In 2002, Houston’s noted Museum of Fine Arts held an exhibition of quilts created by over 30 residents of Alabama’s small community of Gee’s Bend. The exhibit, praised by The New York Times and others, brought world-wide attention to the otherwise hidden creative endeavors of the quilters of Gee’s Bend.

“The best of these designs, unusually minimalist and spare, are so eye-poppingly gorgeous that it’s hard to know how to begin to account for them. The results, not incidentally, turn out to be some of the most miraculous works of modern art America has produced.” – The New York Times

Art collector William Arnett, working on a history of African-American folk art in 1998, made the discovery when he came across a photograph of Annie Mae Young’s work-clothes quilt draped over a woodpile. He was so impressed by its originality, he set out to find it. Research lead Arnett and his son Matt to Young in Gee’s Bend and then they showed up at her door late one evening.

Young had burned some quilts the week before (smoke from burning cotton drives off mosquitoes), and at first she thought the quilt in the photograph had been among them. But the next day, she found it and offered it to Arnett for free. Arnett, however, insisted on writing her a check for a few thousand dollars for that quilt and several others. Soon the word spread through Gee’s Bend that there was a white man in town paying money for raggedy old quilts.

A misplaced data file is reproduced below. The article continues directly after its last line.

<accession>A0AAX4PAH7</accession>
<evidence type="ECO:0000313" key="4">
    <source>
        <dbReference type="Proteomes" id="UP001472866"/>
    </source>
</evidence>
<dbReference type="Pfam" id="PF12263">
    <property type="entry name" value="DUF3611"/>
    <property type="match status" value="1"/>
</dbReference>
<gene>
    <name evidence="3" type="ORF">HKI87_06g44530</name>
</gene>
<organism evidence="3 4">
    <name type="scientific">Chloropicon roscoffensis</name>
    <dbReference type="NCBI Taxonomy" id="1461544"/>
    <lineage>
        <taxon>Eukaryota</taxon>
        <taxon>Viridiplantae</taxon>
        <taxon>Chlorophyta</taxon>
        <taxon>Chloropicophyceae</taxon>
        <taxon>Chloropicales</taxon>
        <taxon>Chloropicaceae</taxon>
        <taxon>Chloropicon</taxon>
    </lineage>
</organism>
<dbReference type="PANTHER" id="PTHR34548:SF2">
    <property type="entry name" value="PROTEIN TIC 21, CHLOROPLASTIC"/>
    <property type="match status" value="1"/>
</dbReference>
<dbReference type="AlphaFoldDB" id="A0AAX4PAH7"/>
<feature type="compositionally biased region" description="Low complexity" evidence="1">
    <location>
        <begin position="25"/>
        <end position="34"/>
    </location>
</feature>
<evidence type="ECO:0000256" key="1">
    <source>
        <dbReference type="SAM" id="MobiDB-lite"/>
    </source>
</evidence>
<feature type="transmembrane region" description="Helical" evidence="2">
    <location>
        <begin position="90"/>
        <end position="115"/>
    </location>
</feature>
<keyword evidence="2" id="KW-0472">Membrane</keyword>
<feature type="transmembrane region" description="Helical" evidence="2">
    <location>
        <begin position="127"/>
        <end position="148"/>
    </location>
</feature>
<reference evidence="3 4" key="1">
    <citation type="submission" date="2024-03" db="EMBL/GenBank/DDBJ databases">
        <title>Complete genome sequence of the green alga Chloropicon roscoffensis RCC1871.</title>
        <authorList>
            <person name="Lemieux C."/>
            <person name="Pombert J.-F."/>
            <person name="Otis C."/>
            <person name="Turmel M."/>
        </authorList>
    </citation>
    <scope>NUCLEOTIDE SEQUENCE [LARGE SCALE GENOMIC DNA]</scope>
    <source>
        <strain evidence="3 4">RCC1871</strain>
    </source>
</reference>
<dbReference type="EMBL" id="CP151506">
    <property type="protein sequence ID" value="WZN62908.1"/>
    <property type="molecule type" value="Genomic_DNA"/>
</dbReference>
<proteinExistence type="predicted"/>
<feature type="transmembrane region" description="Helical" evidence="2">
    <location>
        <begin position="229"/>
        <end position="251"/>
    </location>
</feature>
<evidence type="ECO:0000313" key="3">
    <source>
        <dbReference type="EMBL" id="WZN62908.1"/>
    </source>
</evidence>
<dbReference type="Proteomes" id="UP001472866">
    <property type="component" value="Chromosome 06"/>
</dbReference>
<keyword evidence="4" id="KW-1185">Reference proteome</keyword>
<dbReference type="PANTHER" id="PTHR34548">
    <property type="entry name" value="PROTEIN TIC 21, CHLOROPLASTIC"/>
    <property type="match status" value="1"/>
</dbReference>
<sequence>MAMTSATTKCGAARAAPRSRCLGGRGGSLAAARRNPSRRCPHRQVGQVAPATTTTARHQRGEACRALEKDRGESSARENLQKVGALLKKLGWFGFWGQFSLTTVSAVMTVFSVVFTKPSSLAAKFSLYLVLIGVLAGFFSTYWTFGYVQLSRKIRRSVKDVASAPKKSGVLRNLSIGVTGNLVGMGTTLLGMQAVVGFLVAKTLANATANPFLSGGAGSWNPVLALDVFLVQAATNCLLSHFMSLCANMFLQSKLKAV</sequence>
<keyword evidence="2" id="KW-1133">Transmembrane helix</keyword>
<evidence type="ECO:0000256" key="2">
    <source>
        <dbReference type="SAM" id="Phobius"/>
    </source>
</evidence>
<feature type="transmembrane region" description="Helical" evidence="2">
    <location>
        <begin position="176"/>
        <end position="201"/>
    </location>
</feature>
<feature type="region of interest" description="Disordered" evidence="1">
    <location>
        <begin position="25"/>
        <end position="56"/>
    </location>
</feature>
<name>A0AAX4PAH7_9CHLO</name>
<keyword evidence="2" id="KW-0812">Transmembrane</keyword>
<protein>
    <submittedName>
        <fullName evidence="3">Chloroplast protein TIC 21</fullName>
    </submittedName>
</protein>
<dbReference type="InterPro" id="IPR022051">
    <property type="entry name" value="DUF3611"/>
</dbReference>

Work-Clothes Quilt ca. 2002 by Mary Lee Bendolph.

Arnett shared his discovery with Peter Marzio of the Museum of Fine Arts. The attention to the exhibition revived what had been a dying art in Gee’s Bend. In 2006, the Smithsonian magazine reported that some of the quilters, who had given in to age and arthritis, were back quilting again. And many of their children and grandchildren, some of whom had moved away from Gee’s Bend, had taken up quilting themselves.

Gee’s Bend Quilters Collective, Gee’s Bend. Photo credit: “The Future of Gee’s Bend,” Deep South Magazine.

With the help of Arnett and the Tinwood Alliance (a nonprofit organization that he and his four sons formed in 2002), fifty local women founded the Gee’s Bend Quilters Collective in 2003 to market their quilts, some of which had sold for more than $20,000.

The play Gee’s Bend was commissioned by the Alabama Shakespeare Festival’s Southern Writers Project, where it received a staged reading in 2006 and premiered in January 2007. Even though the story is loosely based on the life of Mary Lee Bendolph, the play focuses on the community of Gee’s Bend as well. Like most artists, the women of Gee’s Bend looked to their surroundings to inspire their designs and were influenced by those around them.

Watch as Director Gilbert McCauley discusses discovering Gee’s Bend and the impact it has in telling this story. Woman on Pettway Plantation, Gees Bend, 1937. Photo by Arthur Rothstein.